His comments reminded me that even in the dark days after 9/11, air travel was still at 80% of pre-attack numbers. The problem for travel-related businesses is, of course, that depending on operating margins, a 20% drop in traffic can easily spell the difference between viability and bankruptcy.

"It's in the margins," Del Rio agreed, "but we'll boost it up to where it needs to be."

Van Anderson, co-founder of the host agency Avoya, had yet a different perspective, framed within the broader profile of life and risk. 

"You have to be aware of risk, no matter what you do," he said. "Some choose to surf, dive and bungee jump. We all make choices, and you have to do what makes you comfortable. Even having gone through Nice the day before that horrific tragedy, and after what happened in Orlando, I'm not hesitating one bit to travel this summer with my grandchildren to Orlando."

Anderson continued, "I don't think we live in a more dangerous world. It's just a world that's more aware of the dangers. So we have to choose, by ourselves, with our friends and families, what we're comfortable with.

"I don't travel because I'm trying to beat terrorists," he concluded. "I travel because I enjoy it. Life is about making choices. I choose to live."

All three perspectives are thoughtful, astute, complementary and can help in counseling clients.

I will add one more perspective.

Summer may be the high season for travel within Europe, but we're also concurrently in the quadrennial high season of politics. The recent terror incidents, though in aggregate statistically representing only a small risk, are amplified by political agendas, and clients of travel advisers might be susceptible to politically motivated arguments that will inhibit the desire to travel.

Revell's, Del Rio's and Anderson's perspectives could help blunt those arguments. I hope so.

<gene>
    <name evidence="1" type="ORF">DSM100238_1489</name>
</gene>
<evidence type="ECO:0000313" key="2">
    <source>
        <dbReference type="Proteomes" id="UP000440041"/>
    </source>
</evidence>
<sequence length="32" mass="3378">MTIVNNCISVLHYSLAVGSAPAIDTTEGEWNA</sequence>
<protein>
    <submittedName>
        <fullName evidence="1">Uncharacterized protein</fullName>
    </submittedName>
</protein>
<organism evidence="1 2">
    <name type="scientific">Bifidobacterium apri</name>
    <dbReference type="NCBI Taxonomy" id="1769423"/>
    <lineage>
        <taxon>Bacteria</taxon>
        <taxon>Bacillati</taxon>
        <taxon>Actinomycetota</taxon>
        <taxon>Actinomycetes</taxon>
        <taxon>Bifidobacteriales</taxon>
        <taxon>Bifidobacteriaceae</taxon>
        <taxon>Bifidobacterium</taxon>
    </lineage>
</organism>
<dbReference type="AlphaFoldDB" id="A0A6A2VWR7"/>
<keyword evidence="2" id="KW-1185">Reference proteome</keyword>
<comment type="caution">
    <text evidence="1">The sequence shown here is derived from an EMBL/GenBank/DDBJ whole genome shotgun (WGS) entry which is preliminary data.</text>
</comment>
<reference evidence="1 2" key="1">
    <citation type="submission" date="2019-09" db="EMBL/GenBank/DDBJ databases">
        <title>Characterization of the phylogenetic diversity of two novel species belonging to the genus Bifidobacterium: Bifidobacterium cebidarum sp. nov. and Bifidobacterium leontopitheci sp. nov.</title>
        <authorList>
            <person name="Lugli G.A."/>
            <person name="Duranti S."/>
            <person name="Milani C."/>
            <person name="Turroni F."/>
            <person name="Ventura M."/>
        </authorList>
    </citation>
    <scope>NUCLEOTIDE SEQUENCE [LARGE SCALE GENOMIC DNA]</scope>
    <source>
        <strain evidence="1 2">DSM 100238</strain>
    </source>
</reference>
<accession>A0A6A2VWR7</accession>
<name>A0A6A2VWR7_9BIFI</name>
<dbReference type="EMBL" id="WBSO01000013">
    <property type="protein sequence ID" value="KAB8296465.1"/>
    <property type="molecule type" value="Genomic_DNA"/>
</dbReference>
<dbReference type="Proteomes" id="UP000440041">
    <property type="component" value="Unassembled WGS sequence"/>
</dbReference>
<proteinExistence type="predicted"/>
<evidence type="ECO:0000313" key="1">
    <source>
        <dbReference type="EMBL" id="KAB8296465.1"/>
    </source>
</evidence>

But I'll point out that small scale can be deceiving. History often turns on events that involve relatively few participants but whose impact is outsize:

The Boston Tea Party. The siege of the Alamo. Rosa Parks.

These incidents became pivotal because they represented the hopes and desires of great numbers of people.

I find it hard to conceive, however, that the slaughter of innocent people represents anything but a perversion of theology or a philosophy that appeals only to the sickest among humanity.

If politicians present this as an existential threat, I believe they're acting cynically to replace rational thought with purely emotional, fear-based responses.

But there's also an emotionally resonant appeal to keep traveling, even in the face of terror. Anderson said it succinctly: "I choose to live."

Cruise companies reducing Mediterranean presence

Cruise companies reducing Mediterranean presence

Ongoing instability in the Mediterranean region is prompting cruise companies to trim capacity there, with the latest example coming from Celebrity Cruises, for summer 2017.
Celebrity said it will keep the 2,850-passenger Celebrity Equinox in Miami next spring after it completes its winter cruise schedule, instead of returning to the Mediterranean, where this summer it will operate cruises out of Athens and Barcelona.
The move will draw down Celebrity’s Europe deployment next summer from five ships to four and give it a year-round ship in the Caribbean for the first time since 2010.
Other companies also plan to move capacity out of the Mediterranean and into the Caribbean.